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Federal Loan Default Rates


The Minnesota Office of Higher Education monitors debt trends and evaluates state financial aid policies. In Fiscal Year 2016, Minnesota undergraduates received $1.1 billion from federal student loan programs.


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Default Rate Comparisons

Students attending Minnesota's colleges were less likely to default on federal student loans than their peers nationally, according to information published by the U.S. Department of Education. Minnesota undergraduate borrowing has declined slightly in recent years.

Minnesota's Fiscal Year 2015 three-year default rate was 8.3 percent, decreasing from 8.9 percent in Fiscal Year 2014.

Minnesota's three-year default rate among students borrowing at four-year public universities was the lowest in the nation. Overall the state’s three-year default rate ranked sixth lowest compared to other states. Alaska (16.4 percent) had the highest average three-year default rate and Rhode Island (5.2 percent) had the lowest average three-year default rate. Nationally, the Fiscal Year 2015 three-year default rate was 10.4 percent, decreasing from 11.5 percent in 2014. Both in Minnesota and nationally, students attending public two-year colleges were more likely to default than students attending other types of institutions.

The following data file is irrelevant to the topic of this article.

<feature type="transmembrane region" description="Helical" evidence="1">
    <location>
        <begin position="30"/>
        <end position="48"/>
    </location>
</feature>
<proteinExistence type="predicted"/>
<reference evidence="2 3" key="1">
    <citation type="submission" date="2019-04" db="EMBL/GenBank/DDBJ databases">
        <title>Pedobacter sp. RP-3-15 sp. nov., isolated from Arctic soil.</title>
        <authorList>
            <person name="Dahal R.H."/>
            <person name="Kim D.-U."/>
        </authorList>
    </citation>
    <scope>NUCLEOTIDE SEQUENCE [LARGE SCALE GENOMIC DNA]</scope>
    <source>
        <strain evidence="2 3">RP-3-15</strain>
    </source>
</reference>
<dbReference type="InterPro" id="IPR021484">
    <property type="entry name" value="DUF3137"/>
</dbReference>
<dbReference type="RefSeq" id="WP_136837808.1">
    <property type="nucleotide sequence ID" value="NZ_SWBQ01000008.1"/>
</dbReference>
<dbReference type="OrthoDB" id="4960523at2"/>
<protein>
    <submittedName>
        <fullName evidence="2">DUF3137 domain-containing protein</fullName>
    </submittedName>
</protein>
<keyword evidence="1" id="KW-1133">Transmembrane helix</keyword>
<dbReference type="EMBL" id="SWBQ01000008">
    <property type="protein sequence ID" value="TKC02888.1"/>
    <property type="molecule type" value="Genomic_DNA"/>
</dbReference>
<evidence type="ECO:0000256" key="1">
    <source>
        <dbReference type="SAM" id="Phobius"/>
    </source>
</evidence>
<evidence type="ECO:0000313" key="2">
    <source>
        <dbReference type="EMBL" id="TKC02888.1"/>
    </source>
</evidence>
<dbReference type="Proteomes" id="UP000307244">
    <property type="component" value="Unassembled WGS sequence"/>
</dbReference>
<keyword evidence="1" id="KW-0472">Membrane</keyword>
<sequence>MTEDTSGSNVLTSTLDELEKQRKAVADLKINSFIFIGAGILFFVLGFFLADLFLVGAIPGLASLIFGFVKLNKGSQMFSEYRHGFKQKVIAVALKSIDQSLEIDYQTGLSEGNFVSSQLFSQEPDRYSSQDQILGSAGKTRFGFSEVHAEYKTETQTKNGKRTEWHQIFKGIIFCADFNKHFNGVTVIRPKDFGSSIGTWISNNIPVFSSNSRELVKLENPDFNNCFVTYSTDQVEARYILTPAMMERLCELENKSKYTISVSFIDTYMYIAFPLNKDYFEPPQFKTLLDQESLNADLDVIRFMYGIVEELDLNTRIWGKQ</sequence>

About Default Rates

The U.S. Department of Education releases official cohort default rates once per year.

A three-year cohort default rate is the percentage of a school's borrowers who enter repayment on certain Federal Family Education Loan (FFEL) Program or William D. Ford Federal Direct Loan (Direct Loan) Program loans during a particular federal fiscal year (FY), October 1 to September 30, and default or meet other specified conditions prior to the end of the second following fiscal year.

Data provided by the U.S. Department of Education includes information on default rates for all students as of September 26, 2018, including undergraduates, graduate students, and those pursuing professional degrees or certificates. Default rates for students attending foreign schools were excluded from this analysis.

Colleges and universities with consistently high student loan default rates over a period of three years may be denied participation in federal and state financial aid programs for their students. No institutions in Minnesota have been denied participation in recent years.

More information on the official cohort default rates can be found on the Department of Education website.

Previous Minnesota Student Loan Default Rate Reports